Tips for Starting Your Green Team
The Green Team is at the heart of green school efforts. Here's how you can organize your own Green Team.
1. Membership - Greening a school touches on all aspects of a school's operations and administration, from facilities and maintenance to curriculum, from school lunch to purchasing. So, the Green Team can offer a forum where all the different members of a school community can come together to brainstorm ideas and solutions, make joint recommendations, and collaborate on implementation. Ideally, a Green Team at a school or district level should have representatives of teachers, parents, students, administrators, and facilities and maintenance staff. Student involvement is essential. Sometimes student representatives will come from the Student Council, other times there may be students specially appointed or elected to the Green Team. However, there are schools where a Green Team starts initially as a student club or as a parent committee, and later grows to include more members of the school community. Many schools PTAs or PTOs are creating a Green Team Coordinator position as part of their leadership. Regardless of how your Green Team starts or who your members are, it is critically important to coordinate your efforts with your school's administration and facilities and maintenance staff, since many activities - from recycling to energy conservation - touch on the jobs of facilities staff.
2. Purpose and Role of the Green Team - The Green Team is often established as part of a "Green School Policy" or "Resolution" adopted by a school or district (see here for sample policies and resolutions). The purpose of the Green Team is to help identify issues, undertake research and analysis, make recommendations to relevant school decision-makers, coordinate many of the greening activities, and facilitate communications with the school community. The Green Team is most often advisory and decision-making authority remains with the school board, principal, and/or governing bodies of the school and district.The Green Team can collaborate with student clubs, PTAs or PTOs, individual teachers, or specific school departments to implement activities or host events. Forming a Green Team is one of the "7 Steps to a Green School."
3. Getting permission from the school or district - We highly recommend that you get official approval and permission for your Green Team from your school's principal and/or your school board or school district administration. This way, they will be supportive of the efforts and it will make it easier to move your activities along. Write a letter to the principal, superintendent, or school board president and ask permission to establish a Green Team. Describe the purpose, role, and goals of the Green Team and ask for a representative of the administration to participate in the Green Team.
4. Establish regular meetings and goals - To make it easy for people to participate, it's best if you can establish regular meeting times - whether monthly or quarterly - at times when everyone can participate, most likely after school or at lunch. Work with the whole school community to identify key issues and goals that people are excited about. You can do a survey of families, teachers, students and staff, hold an assembly, organize an evening forum or other ways of reaching out to the whole school community. It is best to set some small goals initially that can be achieved within one school year. Demonstrating early success is the best way of building more support for bigger or longer-term goals. Goals could include setting a specific schoolwide recycling and waste reduction target (like increasing recycling rates by 5% or diverting 50% of the school's wastestream) or establishing an annual Earth Day celebration.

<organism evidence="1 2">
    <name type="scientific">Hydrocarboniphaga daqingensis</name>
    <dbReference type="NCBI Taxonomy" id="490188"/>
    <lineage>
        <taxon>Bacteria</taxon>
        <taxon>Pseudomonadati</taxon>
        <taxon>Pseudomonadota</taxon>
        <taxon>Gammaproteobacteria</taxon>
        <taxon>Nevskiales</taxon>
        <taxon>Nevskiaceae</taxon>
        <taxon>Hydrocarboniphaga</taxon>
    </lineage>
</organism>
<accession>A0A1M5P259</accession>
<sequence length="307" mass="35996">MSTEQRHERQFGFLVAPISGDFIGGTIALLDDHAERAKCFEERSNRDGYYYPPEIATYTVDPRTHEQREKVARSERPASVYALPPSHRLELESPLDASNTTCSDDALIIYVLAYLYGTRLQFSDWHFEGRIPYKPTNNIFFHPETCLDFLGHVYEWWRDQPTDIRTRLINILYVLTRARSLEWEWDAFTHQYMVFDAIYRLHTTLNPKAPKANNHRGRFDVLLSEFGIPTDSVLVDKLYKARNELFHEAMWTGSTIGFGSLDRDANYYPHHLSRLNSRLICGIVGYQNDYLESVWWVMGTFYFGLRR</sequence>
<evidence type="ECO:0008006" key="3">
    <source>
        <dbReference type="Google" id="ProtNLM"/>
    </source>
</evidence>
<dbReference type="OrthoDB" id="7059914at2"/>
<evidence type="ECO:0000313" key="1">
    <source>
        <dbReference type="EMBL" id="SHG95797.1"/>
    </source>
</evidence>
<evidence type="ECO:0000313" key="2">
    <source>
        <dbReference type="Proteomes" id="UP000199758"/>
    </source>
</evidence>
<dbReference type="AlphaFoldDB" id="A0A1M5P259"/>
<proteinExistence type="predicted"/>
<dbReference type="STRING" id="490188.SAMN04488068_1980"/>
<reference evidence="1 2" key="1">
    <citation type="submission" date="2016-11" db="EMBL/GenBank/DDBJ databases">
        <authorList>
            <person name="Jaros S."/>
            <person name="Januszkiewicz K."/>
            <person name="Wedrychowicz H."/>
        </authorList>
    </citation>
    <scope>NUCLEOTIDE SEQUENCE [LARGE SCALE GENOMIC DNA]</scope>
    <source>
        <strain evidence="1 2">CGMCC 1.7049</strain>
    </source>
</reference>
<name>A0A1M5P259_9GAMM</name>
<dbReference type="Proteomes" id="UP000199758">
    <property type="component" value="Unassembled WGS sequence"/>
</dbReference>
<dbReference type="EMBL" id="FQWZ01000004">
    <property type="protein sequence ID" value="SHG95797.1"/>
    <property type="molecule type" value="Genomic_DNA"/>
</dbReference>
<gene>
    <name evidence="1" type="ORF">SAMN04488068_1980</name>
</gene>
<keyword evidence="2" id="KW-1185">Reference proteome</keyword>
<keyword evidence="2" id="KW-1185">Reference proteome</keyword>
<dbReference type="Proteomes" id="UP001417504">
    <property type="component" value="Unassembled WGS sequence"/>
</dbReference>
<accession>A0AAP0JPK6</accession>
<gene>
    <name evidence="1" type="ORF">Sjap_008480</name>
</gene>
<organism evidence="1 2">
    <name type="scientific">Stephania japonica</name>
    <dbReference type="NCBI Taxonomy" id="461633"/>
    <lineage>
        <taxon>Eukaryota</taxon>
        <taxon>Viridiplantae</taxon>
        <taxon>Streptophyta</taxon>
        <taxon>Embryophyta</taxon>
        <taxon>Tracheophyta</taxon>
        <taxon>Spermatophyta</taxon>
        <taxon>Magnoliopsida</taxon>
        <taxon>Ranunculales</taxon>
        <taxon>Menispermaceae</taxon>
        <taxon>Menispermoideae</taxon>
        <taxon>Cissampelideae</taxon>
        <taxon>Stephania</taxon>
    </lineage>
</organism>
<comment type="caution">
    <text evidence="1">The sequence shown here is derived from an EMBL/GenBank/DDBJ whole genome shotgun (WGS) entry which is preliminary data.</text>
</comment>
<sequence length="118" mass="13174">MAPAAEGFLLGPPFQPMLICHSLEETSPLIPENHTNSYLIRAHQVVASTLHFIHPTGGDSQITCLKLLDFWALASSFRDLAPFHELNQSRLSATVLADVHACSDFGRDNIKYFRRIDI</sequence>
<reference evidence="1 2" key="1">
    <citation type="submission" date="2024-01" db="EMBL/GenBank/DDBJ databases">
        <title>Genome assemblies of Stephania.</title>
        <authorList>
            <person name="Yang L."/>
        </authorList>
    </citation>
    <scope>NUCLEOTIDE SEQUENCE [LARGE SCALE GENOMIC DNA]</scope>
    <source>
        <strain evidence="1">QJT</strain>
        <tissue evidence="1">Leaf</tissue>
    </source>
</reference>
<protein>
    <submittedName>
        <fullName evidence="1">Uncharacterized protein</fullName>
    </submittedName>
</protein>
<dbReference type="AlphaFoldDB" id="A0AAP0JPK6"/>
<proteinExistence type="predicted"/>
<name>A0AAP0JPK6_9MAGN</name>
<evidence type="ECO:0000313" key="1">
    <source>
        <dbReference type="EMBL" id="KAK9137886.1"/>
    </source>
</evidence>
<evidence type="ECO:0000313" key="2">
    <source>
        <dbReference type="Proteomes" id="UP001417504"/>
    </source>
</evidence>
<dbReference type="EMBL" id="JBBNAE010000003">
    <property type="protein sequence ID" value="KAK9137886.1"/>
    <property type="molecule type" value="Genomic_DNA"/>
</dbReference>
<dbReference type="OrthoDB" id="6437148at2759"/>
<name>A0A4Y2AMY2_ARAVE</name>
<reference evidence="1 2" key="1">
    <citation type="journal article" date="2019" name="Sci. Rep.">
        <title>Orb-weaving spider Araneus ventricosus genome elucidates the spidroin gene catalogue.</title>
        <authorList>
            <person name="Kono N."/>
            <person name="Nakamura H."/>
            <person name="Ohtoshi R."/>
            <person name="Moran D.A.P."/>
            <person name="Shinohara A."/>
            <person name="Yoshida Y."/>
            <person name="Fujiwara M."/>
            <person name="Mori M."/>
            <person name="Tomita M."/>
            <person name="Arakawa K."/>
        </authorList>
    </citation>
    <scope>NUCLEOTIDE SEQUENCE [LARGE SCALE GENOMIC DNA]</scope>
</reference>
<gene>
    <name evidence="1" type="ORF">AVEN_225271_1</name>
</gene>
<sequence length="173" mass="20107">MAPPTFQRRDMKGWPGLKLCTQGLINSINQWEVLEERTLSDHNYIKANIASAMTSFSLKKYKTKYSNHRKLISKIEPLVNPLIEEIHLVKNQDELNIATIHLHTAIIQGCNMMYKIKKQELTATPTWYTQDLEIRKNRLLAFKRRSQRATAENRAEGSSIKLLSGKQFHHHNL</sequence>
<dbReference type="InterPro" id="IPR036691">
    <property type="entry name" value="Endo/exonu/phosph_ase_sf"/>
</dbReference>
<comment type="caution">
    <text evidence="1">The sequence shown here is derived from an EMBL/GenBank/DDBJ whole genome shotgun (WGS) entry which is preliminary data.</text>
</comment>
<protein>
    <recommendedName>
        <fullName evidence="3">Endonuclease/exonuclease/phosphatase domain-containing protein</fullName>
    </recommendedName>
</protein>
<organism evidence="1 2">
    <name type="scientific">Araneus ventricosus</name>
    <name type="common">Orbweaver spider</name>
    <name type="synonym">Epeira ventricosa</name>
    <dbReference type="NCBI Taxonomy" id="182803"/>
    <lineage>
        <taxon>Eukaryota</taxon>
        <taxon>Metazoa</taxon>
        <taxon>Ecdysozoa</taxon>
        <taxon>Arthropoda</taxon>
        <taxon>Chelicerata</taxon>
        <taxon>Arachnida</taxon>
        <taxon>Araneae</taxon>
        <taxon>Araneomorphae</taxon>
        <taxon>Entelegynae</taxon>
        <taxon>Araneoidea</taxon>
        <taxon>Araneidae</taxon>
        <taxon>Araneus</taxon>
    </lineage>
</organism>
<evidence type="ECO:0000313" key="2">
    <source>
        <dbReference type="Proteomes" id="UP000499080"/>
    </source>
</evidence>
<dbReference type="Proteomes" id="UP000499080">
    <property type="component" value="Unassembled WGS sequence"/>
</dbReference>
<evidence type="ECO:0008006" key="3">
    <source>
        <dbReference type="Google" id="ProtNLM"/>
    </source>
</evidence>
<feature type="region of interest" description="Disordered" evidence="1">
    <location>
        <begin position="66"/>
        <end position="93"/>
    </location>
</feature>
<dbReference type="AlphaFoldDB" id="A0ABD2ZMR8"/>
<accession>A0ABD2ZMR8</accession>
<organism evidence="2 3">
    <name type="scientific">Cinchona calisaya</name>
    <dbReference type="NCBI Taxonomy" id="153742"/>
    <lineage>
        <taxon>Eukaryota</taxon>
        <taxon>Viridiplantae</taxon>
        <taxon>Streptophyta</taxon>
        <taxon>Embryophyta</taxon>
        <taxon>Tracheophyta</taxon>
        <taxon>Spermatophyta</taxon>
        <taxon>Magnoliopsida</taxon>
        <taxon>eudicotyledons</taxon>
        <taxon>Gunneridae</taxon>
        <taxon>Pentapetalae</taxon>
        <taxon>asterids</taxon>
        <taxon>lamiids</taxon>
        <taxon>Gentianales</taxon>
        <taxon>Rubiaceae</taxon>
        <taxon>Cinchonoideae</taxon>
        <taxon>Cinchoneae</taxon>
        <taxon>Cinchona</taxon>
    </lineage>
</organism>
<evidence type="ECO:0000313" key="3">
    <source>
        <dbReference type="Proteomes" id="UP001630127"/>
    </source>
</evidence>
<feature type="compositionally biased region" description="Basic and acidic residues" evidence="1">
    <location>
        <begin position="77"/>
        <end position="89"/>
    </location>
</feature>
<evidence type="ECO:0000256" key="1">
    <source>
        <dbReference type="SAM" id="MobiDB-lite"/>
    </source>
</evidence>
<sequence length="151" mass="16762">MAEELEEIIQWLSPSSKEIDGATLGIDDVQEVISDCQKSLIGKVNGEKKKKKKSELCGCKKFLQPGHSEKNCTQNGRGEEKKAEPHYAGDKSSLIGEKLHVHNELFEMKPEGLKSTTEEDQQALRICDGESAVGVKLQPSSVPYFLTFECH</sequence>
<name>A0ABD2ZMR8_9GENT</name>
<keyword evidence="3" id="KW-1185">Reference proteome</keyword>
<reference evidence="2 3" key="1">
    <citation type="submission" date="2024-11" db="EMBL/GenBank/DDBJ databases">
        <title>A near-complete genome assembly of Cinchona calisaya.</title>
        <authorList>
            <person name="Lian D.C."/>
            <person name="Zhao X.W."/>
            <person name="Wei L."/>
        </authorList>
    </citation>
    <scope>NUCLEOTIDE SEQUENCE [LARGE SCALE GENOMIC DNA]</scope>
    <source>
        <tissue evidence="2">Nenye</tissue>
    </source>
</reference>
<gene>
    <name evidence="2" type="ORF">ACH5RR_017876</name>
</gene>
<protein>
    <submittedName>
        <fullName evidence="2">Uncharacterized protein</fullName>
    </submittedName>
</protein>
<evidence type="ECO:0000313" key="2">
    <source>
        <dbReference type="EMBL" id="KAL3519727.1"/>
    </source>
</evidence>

5. Develop a work plan and timeline - The arc of a schoolyear provides the natural timeline for your school greening workplan. Ideally, you want to work with teachers in September - or even at the end of the previous school year - to identify some student projects that can be integrated into the curriculum. The topic can be introduced to students in October and student-led environmental audits of school resources uses can be done before Winter Break. Students can analyze the results in January and February and take actions based on their analysis in February to April. They can share their results and celebrate by Earth Day around April 22, and evaluate their progress in May, reporting results by the end of the school year. Download a sample worksheet (Word doc) to help you create a work plan and timeline. You can also download this sample Green Team calendar and checklist that highlights in one page a few key activities throughout the school year.
6. Learn from other schools - Check out the profiles of what other schools are doing and how a Green Team was part of their success.
7. Links to other Green Team Resources -